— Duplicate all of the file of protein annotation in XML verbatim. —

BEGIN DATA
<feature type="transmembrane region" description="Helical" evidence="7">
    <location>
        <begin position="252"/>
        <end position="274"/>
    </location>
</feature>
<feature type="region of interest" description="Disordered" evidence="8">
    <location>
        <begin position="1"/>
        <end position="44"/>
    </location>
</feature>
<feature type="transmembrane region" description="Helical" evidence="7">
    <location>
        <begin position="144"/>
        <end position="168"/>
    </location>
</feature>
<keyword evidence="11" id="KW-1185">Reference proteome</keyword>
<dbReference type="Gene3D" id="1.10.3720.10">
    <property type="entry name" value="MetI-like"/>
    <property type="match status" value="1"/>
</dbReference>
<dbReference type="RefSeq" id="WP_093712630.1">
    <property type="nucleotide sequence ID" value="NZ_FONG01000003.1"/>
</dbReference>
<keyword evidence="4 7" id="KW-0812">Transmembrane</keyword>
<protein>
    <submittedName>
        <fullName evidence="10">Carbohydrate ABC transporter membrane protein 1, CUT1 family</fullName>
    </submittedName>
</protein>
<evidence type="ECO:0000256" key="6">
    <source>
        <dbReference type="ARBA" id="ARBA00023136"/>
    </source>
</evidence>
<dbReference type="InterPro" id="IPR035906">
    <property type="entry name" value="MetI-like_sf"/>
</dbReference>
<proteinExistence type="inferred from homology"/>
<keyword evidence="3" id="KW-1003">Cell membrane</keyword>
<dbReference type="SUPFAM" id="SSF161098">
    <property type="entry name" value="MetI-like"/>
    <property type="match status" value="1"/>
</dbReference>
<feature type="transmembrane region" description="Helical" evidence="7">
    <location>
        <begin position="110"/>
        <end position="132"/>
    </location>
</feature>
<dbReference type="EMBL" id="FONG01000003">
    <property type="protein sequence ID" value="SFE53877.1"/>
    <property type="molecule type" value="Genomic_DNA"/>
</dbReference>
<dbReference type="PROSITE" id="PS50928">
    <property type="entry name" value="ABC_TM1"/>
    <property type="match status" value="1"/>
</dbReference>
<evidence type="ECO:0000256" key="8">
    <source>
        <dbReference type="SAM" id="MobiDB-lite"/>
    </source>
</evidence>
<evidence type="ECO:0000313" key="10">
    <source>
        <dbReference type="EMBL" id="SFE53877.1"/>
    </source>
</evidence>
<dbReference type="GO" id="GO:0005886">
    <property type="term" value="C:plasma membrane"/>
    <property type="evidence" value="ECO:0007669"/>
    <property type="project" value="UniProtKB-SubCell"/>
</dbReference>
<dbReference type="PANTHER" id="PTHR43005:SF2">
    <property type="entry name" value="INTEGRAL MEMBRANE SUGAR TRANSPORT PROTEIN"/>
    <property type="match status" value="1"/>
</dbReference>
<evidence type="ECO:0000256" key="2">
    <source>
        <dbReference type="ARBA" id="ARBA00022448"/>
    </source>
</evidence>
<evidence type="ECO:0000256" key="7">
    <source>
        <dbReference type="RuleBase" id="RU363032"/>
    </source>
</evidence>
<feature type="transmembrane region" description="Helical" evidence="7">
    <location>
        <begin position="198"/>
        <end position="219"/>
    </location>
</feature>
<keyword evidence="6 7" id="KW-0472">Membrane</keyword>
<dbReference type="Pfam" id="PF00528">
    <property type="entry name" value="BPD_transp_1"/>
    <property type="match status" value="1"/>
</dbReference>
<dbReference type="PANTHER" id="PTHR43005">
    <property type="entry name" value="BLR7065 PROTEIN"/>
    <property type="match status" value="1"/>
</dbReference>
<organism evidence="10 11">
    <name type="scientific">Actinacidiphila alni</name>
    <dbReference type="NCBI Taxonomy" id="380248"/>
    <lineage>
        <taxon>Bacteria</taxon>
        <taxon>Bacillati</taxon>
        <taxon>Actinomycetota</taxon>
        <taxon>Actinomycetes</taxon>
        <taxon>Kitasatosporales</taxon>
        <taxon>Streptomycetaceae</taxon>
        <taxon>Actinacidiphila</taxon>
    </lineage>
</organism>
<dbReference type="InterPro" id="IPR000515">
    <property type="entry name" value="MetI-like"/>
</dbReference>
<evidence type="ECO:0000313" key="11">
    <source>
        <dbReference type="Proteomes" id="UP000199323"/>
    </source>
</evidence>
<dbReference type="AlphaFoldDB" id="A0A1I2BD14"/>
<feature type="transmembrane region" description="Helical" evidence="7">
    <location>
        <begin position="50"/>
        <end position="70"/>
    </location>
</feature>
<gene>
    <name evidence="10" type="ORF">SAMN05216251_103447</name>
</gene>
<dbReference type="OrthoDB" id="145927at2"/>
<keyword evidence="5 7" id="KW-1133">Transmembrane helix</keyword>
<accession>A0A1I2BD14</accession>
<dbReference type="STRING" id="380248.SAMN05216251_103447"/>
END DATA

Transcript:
<feature type="transmembrane region" description="Helical" evidence="7">
    <location>
        <begin position="252"/>
        <end position="274"/>
    </location>
</feature>
<feature type="region of interest" description="Disordered" evidence="8">
    <location>
        <begin position="1"/>
        <end position="44"/>
    </location>
</feature>
<feature type="transmembrane region" description="Helical" evidence="7">
    <location>
        <begin position="144"/>
        <end position="168"/>
    </location>
</feature>
<keyword evidence="11" id="KW-1185">Reference proteome</keyword>
<dbReference type="Gene3D" id="1.10.3720.10">
    <property type="entry name" value="MetI-like"/>
    <property type="match status" value="1"/>
</dbReference>
<dbReference type="RefSeq" id="WP_093712630.1">
    <property type="nucleotide sequence ID" value="NZ_FONG01000003.1"/>
</dbReference>
<keyword evidence="4 7" id="KW-0812">Transmembrane</keyword>
<protein>
    <submittedName>
        <fullName evidence="10">Carbohydrate ABC transporter membrane protein 1, CUT1 family</fullName>
    </submittedName>
</protein>
<evidence type="ECO:0000256" key="6">
    <source>
        <dbReference type="ARBA" id="ARBA00023136"/>
    </source>
</evidence>
<dbReference type="InterPro" id="IPR035906">
    <property type="entry name" value="MetI-like_sf"/>
</dbReference>
<proteinExistence type="inferred from homology"/>
<keyword evidence="3" id="KW-1003">Cell membrane</keyword>
<dbReference type="SUPFAM" id="SSF161098">
    <property type="entry name" value="MetI-like"/>
    <property type="match status" value="1"/>
</dbReference>
<feature type="transmembrane region" description="Helical" evidence="7">
    <location>
        <begin position="110"/>
        <end position="132"/>
    </location>
</feature>
<dbReference type="EMBL" id="FONG01000003">
    <property type="protein sequence ID" value="SFE53877.1"/>
    <property type="molecule type" value="Genomic_DNA"/>
</dbReference>
<dbReference type="PROSITE" id="PS50928">
    <property type="entry name" value="ABC_TM1"/>
    <property type="match status" value="1"/>
</dbReference>
<evidence type="ECO:0000256" key="8">
    <source>
        <dbReference type="SAM" id="MobiDB-lite"/>
    </source>
</evidence>
<evidence type="ECO:0000313" key="10">
    <source>
        <dbReference type="EMBL" id="SFE53877.1"/>
    </source>
</evidence>
<dbReference type="GO" id="GO:0005886">
    <property type="term" value="C:plasma membrane"/>
    <property type="evidence" value="ECO:0007669"/>
    <property type="project" value="UniProtKB-SubCell"/>
</dbReference>
<dbReference type="PANTHER" id="PTHR43005:SF2">
    <property type="entry name" value="INTEGRAL MEMBRANE SUGAR TRANSPORT PROTEIN"/>
    <property type="match status" value="1"/>
</dbReference>
<evidence type="ECO:0000256" key="2">
    <source>
        <dbReference type="ARBA" id="ARBA00022448"/>
    </source>
</evidence>
<evidence type="ECO:0000256" key="7">
    <source>
        <dbReference type="RuleBase" id="RU363032"/>
    </source>
</evidence>
<feature type="transmembrane region" description="Helical" evidence="7">
    <location>
        <begin position="198"/>
        <end position="219"/>
    </location>
</feature>
<keyword evidence="6 7" id="KW-0472">Membrane</keyword>
<dbReference type="Pfam" id="PF00528">
    <property type="entry name" value="BPD_transp_1"/>
    <property type="match status" value="1"/>
</dbReference>
<dbReference type="PANTHER" id="PTHR43005">
    <property type="entry name" value="BLR7065 PROTEIN"/>
    <property type="match status" value="1"/>
</dbReference>
<organism evidence="10 11">
    <name type="scientific">Actinacidiphila alni</name>
    <dbReference type="NCBI Taxonomy" id="380248"/>
    <lineage>
        <taxon>Bacteria</taxon>
        <taxon>Bacillati</taxon>
        <taxon>Actinomycetota</taxon>
        <taxon>Actinomycetes</taxon>
        <taxon>Kitasatosporales</taxon>
        <taxon>Streptomycetaceae</taxon>
        <taxon>Actinacidiphila</taxon>
    </lineage>
</organism>
<dbReference type="InterPro" id="IPR000515">
    <property type="entry name" value="MetI-like"/>
</dbReference>
<evidence type="ECO:0000313" key="11">
    <source>
        <dbReference type="Proteomes" id="UP000199323"/>
    </source>
</evidence>
<dbReference type="AlphaFoldDB" id="A0A1I2BD14"/>
<feature type="transmembrane region" description="Helical" evidence="7">
    <location>
        <begin position="50"/>
        <end position="70"/>
    </location>
</feature>
<gene>
    <name evidence="10" type="ORF">SAMN05216251_103447</name>
</gene>
<dbReference type="OrthoDB" id="145927at2"/>
<keyword evidence="5 7" id="KW-1133">Transmembrane helix</keyword>
<accession>A0A1I2BD14</accession>
<dbReference type="STRING" id="380248.SAMN05216251_103447"/>